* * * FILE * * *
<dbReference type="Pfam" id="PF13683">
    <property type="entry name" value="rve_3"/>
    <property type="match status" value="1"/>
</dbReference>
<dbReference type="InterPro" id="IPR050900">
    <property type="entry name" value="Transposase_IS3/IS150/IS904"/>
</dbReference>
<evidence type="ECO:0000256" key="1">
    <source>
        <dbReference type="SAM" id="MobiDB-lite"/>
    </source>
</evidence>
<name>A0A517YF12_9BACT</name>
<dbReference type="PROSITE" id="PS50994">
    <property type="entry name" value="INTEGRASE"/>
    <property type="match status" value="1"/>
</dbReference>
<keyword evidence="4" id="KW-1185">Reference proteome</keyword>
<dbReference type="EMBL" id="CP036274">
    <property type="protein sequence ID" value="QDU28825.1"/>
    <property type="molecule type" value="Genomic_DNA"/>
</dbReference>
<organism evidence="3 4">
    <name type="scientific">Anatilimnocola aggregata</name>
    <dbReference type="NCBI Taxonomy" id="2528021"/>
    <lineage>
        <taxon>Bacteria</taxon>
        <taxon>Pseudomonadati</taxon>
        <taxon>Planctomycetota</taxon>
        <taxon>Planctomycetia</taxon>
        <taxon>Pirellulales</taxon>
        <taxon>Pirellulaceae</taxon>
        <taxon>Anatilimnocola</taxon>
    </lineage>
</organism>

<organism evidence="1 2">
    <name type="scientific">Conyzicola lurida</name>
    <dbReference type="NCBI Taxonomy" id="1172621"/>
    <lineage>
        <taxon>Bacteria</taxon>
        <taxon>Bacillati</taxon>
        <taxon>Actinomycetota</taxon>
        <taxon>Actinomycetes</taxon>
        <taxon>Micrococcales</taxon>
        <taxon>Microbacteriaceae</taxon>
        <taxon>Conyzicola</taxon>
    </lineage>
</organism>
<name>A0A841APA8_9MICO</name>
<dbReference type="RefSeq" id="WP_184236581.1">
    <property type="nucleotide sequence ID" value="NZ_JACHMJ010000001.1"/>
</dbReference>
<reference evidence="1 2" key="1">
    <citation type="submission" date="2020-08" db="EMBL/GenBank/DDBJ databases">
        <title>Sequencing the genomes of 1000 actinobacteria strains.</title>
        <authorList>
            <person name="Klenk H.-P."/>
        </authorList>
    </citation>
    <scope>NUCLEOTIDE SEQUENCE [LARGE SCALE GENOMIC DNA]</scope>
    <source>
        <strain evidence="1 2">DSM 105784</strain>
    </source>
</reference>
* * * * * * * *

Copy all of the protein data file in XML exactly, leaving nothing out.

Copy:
<dbReference type="Pfam" id="PF13683">
    <property type="entry name" value="rve_3"/>
    <property type="match status" value="1"/>
</dbReference>
<dbReference type="InterPro" id="IPR050900">
    <property type="entry name" value="Transposase_IS3/IS150/IS904"/>
</dbReference>
<evidence type="ECO:0000256" key="1">
    <source>
        <dbReference type="SAM" id="MobiDB-lite"/>
    </source>
</evidence>
<name>A0A517YF12_9BACT</name>
<dbReference type="PROSITE" id="PS50994">
    <property type="entry name" value="INTEGRASE"/>
    <property type="match status" value="1"/>
</dbReference>
<keyword evidence="4" id="KW-1185">Reference proteome</keyword>
<dbReference type="EMBL" id="CP036274">
    <property type="protein sequence ID" value="QDU28825.1"/>
    <property type="molecule type" value="Genomic_DNA"/>
</dbReference>
<organism evidence="3 4">
    <name type="scientific">Anatilimnocola aggregata</name>
    <dbReference type="NCBI Taxonomy" id="2528021"/>
    <lineage>
        <taxon>Bacteria</taxon>
        <taxon>Pseudomonadati</taxon>
        <taxon>Planctomycetota</taxon>
        <taxon>Planctomycetia</taxon>
        <taxon>Pirellulales</taxon>
        <taxon>Pirellulaceae</taxon>
        <taxon>Anatilimnocola</taxon>
    </lineage>
</organism>

<organism evidence="1 2">
    <name type="scientific">Conyzicola lurida</name>
    <dbReference type="NCBI Taxonomy" id="1172621"/>
    <lineage>
        <taxon>Bacteria</taxon>
        <taxon>Bacillati</taxon>
        <taxon>Actinomycetota</taxon>
        <taxon>Actinomycetes</taxon>
        <taxon>Micrococcales</taxon>
        <taxon>Microbacteriaceae</taxon>
        <taxon>Conyzicola</taxon>
    </lineage>
</organism>
<name>A0A841APA8_9MICO</name>
<dbReference type="RefSeq" id="WP_184236581.1">
    <property type="nucleotide sequence ID" value="NZ_JACHMJ010000001.1"/>
</dbReference>
<reference evidence="1 2" key="1">
    <citation type="submission" date="2020-08" db="EMBL/GenBank/DDBJ databases">
        <title>Sequencing the genomes of 1000 actinobacteria strains.</title>
        <authorList>
            <person name="Klenk H.-P."/>
        </authorList>
    </citation>
    <scope>NUCLEOTIDE SEQUENCE [LARGE SCALE GENOMIC DNA]</scope>
    <source>
        <strain evidence="1 2">DSM 105784</strain>
    </source>
</reference>